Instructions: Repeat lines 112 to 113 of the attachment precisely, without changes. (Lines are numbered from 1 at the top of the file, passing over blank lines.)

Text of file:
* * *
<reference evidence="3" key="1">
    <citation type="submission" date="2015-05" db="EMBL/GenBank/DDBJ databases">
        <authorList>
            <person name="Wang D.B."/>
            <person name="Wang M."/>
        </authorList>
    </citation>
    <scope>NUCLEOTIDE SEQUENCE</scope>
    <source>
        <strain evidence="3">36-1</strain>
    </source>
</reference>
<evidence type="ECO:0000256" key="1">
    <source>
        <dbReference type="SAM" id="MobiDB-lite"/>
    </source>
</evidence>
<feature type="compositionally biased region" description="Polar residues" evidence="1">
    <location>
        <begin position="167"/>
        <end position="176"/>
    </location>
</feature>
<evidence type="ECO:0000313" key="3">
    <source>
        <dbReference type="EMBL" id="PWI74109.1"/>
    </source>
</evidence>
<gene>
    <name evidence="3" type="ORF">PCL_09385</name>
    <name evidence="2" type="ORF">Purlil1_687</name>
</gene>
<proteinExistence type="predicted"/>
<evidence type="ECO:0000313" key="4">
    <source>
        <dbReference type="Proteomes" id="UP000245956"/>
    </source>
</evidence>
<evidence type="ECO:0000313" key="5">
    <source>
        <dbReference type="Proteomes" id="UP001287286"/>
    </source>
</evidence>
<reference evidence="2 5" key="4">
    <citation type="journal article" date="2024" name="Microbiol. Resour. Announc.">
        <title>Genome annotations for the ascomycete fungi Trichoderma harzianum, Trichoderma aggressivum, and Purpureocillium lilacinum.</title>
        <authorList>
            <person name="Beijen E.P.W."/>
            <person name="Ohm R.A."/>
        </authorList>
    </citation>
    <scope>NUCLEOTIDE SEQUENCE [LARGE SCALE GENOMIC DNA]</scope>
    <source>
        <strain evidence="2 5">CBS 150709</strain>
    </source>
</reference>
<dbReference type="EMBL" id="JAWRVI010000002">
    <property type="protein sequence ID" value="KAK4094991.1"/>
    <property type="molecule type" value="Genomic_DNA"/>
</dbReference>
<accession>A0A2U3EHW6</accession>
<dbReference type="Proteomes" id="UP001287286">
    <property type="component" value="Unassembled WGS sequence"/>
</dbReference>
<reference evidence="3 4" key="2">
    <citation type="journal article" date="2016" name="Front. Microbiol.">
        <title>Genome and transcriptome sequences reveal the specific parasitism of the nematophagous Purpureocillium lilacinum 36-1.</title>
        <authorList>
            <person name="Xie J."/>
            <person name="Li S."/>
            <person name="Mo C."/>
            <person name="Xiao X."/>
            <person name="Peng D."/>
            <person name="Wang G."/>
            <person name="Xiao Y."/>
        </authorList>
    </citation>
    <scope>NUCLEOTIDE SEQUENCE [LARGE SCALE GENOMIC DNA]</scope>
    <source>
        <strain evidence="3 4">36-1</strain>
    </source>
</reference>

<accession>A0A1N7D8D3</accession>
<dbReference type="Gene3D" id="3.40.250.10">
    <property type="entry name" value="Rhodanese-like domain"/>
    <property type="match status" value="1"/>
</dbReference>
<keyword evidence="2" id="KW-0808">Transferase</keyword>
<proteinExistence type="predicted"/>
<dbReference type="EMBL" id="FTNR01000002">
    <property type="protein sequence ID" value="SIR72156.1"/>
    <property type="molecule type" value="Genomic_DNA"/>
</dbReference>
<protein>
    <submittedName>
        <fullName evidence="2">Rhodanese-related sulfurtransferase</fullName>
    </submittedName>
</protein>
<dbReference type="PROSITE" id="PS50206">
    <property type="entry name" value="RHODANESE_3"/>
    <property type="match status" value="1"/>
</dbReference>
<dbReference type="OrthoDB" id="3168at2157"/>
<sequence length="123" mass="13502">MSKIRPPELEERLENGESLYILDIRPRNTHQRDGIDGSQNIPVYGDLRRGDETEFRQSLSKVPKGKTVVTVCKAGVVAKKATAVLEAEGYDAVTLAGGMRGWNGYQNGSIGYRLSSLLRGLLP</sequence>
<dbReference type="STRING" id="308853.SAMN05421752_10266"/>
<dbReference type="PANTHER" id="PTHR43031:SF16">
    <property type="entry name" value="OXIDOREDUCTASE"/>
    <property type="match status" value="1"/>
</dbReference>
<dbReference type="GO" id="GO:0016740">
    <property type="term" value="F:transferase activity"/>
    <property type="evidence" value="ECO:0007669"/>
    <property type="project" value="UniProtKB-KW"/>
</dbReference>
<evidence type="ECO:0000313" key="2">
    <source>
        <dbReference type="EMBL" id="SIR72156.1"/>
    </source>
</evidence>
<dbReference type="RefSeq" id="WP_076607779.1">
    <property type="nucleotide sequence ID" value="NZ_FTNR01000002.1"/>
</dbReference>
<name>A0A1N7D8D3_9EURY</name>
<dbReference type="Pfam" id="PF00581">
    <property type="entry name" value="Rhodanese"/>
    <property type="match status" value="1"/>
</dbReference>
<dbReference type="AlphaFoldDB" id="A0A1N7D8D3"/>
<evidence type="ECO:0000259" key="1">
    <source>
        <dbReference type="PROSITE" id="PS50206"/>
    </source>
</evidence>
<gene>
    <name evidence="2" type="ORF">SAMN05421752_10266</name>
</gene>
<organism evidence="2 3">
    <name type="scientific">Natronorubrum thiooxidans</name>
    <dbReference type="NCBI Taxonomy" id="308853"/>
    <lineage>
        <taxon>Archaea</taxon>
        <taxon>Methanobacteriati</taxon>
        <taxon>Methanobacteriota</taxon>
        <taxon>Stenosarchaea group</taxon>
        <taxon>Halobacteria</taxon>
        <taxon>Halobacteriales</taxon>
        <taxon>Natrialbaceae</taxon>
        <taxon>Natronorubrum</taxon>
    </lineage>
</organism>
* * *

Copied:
    <property type="evidence" value="ECO:0007669"/>
    <property type="project" value="UniProtKB-KW"/>